Impressive ‘Best Of’ from modern Celtic folk singer/songwriter.
Kris Drever has now made five solo albums since his 2006 debut with “Black Water”, as well as five studio albums with the folk trio Lau, and another seven or so recordings with various collaborators, so a “greatest hits” compilation is certainly due. All ‘Best Of’ albums are not created equal but, without knowing a huge amount about Drever’s output to date, this would seem to be a very well-put-together package, pulling in a total of 36 tracks for this double album. In addition to featuring key tracks from his solo albums to date, it also includes a number of tracks from his Lau recordings, working alongside Aidan O’Rourke and Martin Green. There are also three new songs, ‘Catterline’, ‘Punchbag’, and ‘Dust In Light’, all of which are good; there’s no padding out the track list with some new filler material, these three songs more than hold their own with the other material here, with ‘Catterline’ (it’s a small coastal village in Aberdeenshire), the first single from the album, a particularly enjoyable track. Apparently, the song is about the artist Joan Eardley and her relationship with the village and the paintings she creates there. It’s a strong track, with lyrics seemingly drawn from Joan Eardley’s own words when talking about her paintings and the village of Catterline.
Drever and his music are firmly rooted in Celtic Folk and, whether he’s interpreting more traditional-sounding material or delivering his contemporary songs, that identity is always obvious. It’s a little like listening to a Transatlantic Sessions set but without any American elements. There’s no dobro or pedal steel but you still get that transatlantic feel and the connection between the Celtic tradition and the music of the Appalachian mountains. There are a host of great tracks here and, with so many of them in total, it would be impossible to talk about them all, but highlights include the excellent ‘Harvest Gypsies’, a song about migrant agricultural workers and the struggles they face, the brooding ‘The Poorest Company’ and the quite epic ‘Scapa Flow 1919’.
The list of guest appearances is impressive as well, though that’s to be expected when you consider the people Drever has collaborated with over the 17 years he has been recording. Some of those artists appearing on this album include Eddi Reader, Heidi Talbot, Boo Hewerdine, Roddy Woomble, Norman Blake, John McCusker, Tim O’Brien, and many more. It’s quite an all-star cast but Drever has always been known as an artist who thrives on collaboration and it seems appropriate that a ‘Best Of’ set would acknowledge that. In all, this is an impressive recording and a great insight into one of the driving forces of modern Celtic folk but, like all ‘Best Of’ packages, you do wonder who the intended buyers are. Drever’s core fan base is likely to have most of these songs already, in one form or another and, while the three new songs are all impressive, will they be enough to get the fans to buy the album? Obviously, he’ll be hoping to pick up new followers and this is a good introduction to the artist and his music, but he is quite a niche artist and you just have to wonder if this package will get enough exposure to win him a new following. It’s to be hoped that it will, his music is always interesting and his guitar playing is particularly fascinating, bringing as it does elements of jazz, rock and country to blend with his traditional folk approach and those that appreciate the likes of John Martyn and Davey Graham would find a lot of common ground with Drever’s style.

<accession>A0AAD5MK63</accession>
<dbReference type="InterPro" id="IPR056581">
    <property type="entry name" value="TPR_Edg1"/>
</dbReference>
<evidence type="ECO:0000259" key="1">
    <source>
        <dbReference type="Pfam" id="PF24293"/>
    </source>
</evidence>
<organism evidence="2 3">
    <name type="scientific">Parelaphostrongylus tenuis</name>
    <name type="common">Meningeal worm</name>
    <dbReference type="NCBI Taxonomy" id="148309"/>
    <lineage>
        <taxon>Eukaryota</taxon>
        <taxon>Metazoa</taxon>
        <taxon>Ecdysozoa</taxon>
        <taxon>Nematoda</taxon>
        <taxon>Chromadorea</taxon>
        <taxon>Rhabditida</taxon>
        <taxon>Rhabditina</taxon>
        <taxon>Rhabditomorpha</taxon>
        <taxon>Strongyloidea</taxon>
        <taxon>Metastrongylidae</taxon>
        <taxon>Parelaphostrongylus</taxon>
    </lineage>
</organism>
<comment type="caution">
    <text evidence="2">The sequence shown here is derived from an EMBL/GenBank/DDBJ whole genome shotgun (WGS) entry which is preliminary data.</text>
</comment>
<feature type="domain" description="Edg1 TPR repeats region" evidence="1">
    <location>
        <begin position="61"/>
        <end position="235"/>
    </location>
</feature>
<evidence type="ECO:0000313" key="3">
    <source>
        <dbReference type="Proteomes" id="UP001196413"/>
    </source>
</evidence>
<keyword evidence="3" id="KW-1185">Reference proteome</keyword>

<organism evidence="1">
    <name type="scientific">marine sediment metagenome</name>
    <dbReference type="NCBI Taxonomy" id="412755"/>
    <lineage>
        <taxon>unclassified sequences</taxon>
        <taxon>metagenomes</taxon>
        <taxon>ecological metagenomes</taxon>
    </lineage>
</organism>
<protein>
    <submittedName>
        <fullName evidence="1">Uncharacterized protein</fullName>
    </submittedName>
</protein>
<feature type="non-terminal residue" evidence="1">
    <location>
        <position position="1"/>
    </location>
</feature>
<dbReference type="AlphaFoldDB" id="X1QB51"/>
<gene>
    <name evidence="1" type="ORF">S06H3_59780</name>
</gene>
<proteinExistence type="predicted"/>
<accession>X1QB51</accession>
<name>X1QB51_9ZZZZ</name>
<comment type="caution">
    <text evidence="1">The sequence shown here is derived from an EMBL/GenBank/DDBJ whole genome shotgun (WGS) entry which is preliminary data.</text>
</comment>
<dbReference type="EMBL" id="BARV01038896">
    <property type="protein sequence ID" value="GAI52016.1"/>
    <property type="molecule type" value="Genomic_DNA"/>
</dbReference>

‘Best Of’ compilations can be patchy and poorly assembled but this is an excellent overview of Kris Drever’s output to date. The fans will always have their own view of what constitutes his best material, but this selection is so comprehensive that it’s hard to imagine there will be much disappointment. For those that don’t know Drever, this is a real opportunity to discover this fine musician and his modern take on Celtic folk music.